LAPD Memorial

Los Angeles Police Department Memorial to Fallen Officers

The new LAPD Memorial to Fallen Officers stands as a testament to strength and courage.  Not only to the force, but to each individual police officer who has died in the line of duty.  A previous memorial was damaged when it was moved during the construction of the new Police Administration Building in Los Angeles.  As the construction for the Administration Building neared completion, designs for a new memorial were considered.

David Herjeczki and Christopher Keough of Gensler created the design for the new memorial that works on two levels.  “When you approach it from a distance, it will appear as a wall, reflecting the unity of the police force,” explained David Herjeczki of Gensler.  “As you get closer, you will see it is an assemblage of individual pieces, each one paying tribute to a fallen officer.  When contemplating an appropriate material for the memorial, [we] focused on the object most sacred to the LAPD: the brass badge.”

To fabricate the 32' long by 12'- 3” tall brass memorial, Kansas City based Zahner was enlisted. Of the 2000 shimmering brass plaques, 201 were engraved with the name, the rank and the date that each officer gave their life for a common cause.  Each plaque is staggered and set in relief.  This both draws attention to the individual whose name is inscribed while allowing light from behind to illuminate each plaque.  The memorial also features an abstracted badge design in the center of the memorial.  The remaining plates are left blank.  These plates are removable should additional names need to listed on the memorial.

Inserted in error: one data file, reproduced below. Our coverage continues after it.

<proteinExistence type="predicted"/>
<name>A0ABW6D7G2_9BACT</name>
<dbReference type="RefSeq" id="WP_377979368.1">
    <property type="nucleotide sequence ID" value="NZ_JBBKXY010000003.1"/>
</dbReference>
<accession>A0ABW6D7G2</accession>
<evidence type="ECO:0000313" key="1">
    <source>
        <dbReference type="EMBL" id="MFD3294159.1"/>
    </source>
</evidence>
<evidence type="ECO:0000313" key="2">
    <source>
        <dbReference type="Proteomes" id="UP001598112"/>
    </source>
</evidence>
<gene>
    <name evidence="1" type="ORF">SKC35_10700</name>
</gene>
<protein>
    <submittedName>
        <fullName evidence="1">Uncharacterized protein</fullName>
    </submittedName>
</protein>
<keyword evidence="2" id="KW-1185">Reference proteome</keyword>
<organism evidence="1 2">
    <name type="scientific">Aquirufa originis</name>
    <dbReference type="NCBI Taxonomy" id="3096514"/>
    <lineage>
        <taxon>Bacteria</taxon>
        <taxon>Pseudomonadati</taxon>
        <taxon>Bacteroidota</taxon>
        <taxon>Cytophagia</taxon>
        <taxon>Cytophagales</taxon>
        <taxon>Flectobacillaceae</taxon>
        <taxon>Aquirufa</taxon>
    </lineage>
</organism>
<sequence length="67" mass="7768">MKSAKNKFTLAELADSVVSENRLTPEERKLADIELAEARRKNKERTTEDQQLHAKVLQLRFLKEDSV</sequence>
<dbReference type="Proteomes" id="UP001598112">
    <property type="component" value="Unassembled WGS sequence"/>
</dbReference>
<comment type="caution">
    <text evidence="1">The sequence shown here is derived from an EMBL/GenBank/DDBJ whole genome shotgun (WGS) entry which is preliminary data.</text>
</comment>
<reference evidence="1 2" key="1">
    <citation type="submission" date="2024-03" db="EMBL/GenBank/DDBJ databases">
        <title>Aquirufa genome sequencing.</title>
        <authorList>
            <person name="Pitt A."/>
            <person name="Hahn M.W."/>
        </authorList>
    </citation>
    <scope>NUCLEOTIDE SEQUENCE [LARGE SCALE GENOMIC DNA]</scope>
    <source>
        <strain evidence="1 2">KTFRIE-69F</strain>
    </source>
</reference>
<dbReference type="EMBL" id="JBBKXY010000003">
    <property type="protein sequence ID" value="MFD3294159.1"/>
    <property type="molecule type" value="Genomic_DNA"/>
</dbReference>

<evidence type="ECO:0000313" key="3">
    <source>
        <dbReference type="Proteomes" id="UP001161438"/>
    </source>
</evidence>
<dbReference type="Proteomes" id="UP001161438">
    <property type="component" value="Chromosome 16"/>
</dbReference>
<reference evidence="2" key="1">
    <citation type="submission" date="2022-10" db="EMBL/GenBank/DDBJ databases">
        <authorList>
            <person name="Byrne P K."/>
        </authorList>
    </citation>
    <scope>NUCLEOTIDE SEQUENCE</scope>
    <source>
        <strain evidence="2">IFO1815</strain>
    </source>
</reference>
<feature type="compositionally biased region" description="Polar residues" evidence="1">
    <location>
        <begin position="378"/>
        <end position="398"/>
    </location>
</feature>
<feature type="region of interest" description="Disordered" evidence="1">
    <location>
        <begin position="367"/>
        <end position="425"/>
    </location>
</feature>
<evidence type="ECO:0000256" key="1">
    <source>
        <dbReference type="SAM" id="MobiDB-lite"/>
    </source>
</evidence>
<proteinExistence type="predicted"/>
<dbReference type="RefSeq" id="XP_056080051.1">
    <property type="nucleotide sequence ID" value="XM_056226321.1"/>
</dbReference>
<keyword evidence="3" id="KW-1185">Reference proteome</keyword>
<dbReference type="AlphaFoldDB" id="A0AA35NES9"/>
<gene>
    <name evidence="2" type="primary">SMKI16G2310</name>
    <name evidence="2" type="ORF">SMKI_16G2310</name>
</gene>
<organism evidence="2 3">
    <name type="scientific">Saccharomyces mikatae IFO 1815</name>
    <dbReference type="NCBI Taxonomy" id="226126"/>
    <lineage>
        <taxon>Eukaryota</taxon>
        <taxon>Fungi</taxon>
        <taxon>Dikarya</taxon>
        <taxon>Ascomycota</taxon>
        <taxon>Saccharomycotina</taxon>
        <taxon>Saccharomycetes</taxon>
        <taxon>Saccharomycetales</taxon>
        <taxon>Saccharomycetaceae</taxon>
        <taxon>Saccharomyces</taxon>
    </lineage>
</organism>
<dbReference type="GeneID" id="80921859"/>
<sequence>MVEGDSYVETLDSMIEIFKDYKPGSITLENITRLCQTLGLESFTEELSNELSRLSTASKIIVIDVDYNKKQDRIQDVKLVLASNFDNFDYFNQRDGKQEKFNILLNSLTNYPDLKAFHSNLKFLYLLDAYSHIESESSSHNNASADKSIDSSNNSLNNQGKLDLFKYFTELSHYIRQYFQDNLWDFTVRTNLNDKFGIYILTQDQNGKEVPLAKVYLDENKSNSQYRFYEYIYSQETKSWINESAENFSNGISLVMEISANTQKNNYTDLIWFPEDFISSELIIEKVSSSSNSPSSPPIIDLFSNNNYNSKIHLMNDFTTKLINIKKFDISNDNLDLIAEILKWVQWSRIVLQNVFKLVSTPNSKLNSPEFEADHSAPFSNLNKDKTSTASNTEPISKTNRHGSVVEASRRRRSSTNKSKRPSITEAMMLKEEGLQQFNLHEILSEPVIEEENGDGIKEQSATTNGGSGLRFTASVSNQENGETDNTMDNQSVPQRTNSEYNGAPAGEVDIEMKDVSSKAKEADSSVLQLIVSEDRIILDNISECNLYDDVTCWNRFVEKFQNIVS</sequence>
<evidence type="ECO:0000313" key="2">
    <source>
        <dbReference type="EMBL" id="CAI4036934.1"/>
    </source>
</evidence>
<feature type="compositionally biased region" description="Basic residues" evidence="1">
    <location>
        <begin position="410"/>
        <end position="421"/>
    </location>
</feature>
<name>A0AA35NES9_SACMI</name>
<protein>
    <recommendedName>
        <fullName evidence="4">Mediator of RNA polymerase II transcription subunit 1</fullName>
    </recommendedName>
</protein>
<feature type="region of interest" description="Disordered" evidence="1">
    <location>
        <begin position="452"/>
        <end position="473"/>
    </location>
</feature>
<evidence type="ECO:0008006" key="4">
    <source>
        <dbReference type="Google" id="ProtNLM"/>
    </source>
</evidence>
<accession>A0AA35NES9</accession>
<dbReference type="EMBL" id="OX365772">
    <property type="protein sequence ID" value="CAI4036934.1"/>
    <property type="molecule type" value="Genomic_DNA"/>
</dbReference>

“Zahner has fabricated this wall with care, dignity and sophistication befitting the solemn nature of this memorial,” said Gary Davis of Zahner.  The memorial's presence was felt throughout Kansas City.  The KCPD escorted the delivery truck to the city limits when it begin the 1,600-mile journey to Los Angeles. “Several of us here got choked up when we found out Kansas City Police would be escorting it to city limits,” said Linda Wagener CEO of the Los Angeles Police Foundation. “In law enforcement, we really are a brotherhood.”

The wall is set in the public plaza which is adjacent to the new police headquarters.  This space, that both the police and community share, was formally dedicated on October 14, 2009.  Open 24 hours a day, the memorial allows visitors to show their respect and remember the officers who have given the ultimate sacrifice.

Design Engineering the Los Angeles Memorial

To intelligently build the project with the small available budget required some efficient choices in the design process. Zahner began working with Gensler early on to come up with a series of solutions that did not compromise the integrity of the design or the quality of construction. The team responsible for this solution is the Design Assist Group.

Design Assist is the process of translating the architects model to a production-ready scheme. The Design Assist process is often a collaborative re-design of the project, an essential process to ensure the constructability of the project later down the line.

In the case of the LAPD Memorial, the architects had several web meetings with Zahner, where they were able to digitally rotate and discuss the model, tearing parts away, and streamlining the design to its core structure.

The resulting design is a sustainable and flexible memorial that will stand the test of time.

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